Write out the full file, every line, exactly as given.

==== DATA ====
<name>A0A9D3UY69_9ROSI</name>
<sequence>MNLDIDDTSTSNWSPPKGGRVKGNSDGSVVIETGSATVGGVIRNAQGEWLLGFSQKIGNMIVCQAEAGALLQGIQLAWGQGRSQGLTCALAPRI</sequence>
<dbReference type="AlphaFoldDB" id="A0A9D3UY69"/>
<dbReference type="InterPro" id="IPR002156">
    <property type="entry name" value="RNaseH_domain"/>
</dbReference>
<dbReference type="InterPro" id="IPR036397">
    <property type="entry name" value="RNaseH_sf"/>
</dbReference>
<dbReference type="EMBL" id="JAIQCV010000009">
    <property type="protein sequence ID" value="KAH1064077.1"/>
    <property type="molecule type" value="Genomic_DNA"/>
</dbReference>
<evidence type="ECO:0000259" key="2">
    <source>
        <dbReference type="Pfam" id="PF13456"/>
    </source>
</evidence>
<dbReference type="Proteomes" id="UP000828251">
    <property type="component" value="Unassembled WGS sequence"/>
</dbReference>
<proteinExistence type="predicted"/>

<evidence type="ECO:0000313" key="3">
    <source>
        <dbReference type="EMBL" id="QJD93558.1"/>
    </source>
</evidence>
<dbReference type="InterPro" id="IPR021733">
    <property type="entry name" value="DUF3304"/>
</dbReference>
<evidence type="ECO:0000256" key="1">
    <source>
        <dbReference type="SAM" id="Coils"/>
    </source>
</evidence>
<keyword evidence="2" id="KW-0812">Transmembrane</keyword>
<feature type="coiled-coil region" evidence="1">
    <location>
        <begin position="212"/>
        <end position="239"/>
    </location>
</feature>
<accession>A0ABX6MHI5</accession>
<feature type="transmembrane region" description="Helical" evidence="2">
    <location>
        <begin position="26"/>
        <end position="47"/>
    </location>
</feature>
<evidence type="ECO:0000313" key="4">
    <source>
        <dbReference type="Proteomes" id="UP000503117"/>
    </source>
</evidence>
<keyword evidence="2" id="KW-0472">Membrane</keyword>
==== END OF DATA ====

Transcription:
<name>A0A9D3UY69_9ROSI</name>
<sequence>MNLDIDDTSTSNWSPPKGGRVKGNSDGSVVIETGSATVGGVIRNAQGEWLLGFSQKIGNMIVCQAEAGALLQGIQLAWGQGRSQGLTCALAPRI</sequence>
<dbReference type="AlphaFoldDB" id="A0A9D3UY69"/>
<dbReference type="InterPro" id="IPR002156">
    <property type="entry name" value="RNaseH_domain"/>
</dbReference>
<dbReference type="InterPro" id="IPR036397">
    <property type="entry name" value="RNaseH_sf"/>
</dbReference>
<dbReference type="EMBL" id="JAIQCV010000009">
    <property type="protein sequence ID" value="KAH1064077.1"/>
    <property type="molecule type" value="Genomic_DNA"/>
</dbReference>
<evidence type="ECO:0000259" key="2">
    <source>
        <dbReference type="Pfam" id="PF13456"/>
    </source>
</evidence>
<dbReference type="Proteomes" id="UP000828251">
    <property type="component" value="Unassembled WGS sequence"/>
</dbReference>
<proteinExistence type="predicted"/>

<evidence type="ECO:0000313" key="3">
    <source>
        <dbReference type="EMBL" id="QJD93558.1"/>
    </source>
</evidence>
<dbReference type="InterPro" id="IPR021733">
    <property type="entry name" value="DUF3304"/>
</dbReference>
<evidence type="ECO:0000256" key="1">
    <source>
        <dbReference type="SAM" id="Coils"/>
    </source>
</evidence>
<keyword evidence="2" id="KW-0812">Transmembrane</keyword>
<feature type="coiled-coil region" evidence="1">
    <location>
        <begin position="212"/>
        <end position="239"/>
    </location>
</feature>
<accession>A0ABX6MHI5</accession>
<feature type="transmembrane region" description="Helical" evidence="2">
    <location>
        <begin position="26"/>
        <end position="47"/>
    </location>
</feature>
<evidence type="ECO:0000313" key="4">
    <source>
        <dbReference type="Proteomes" id="UP000503117"/>
    </source>
</evidence>
<keyword evidence="2" id="KW-0472">Membrane</keyword>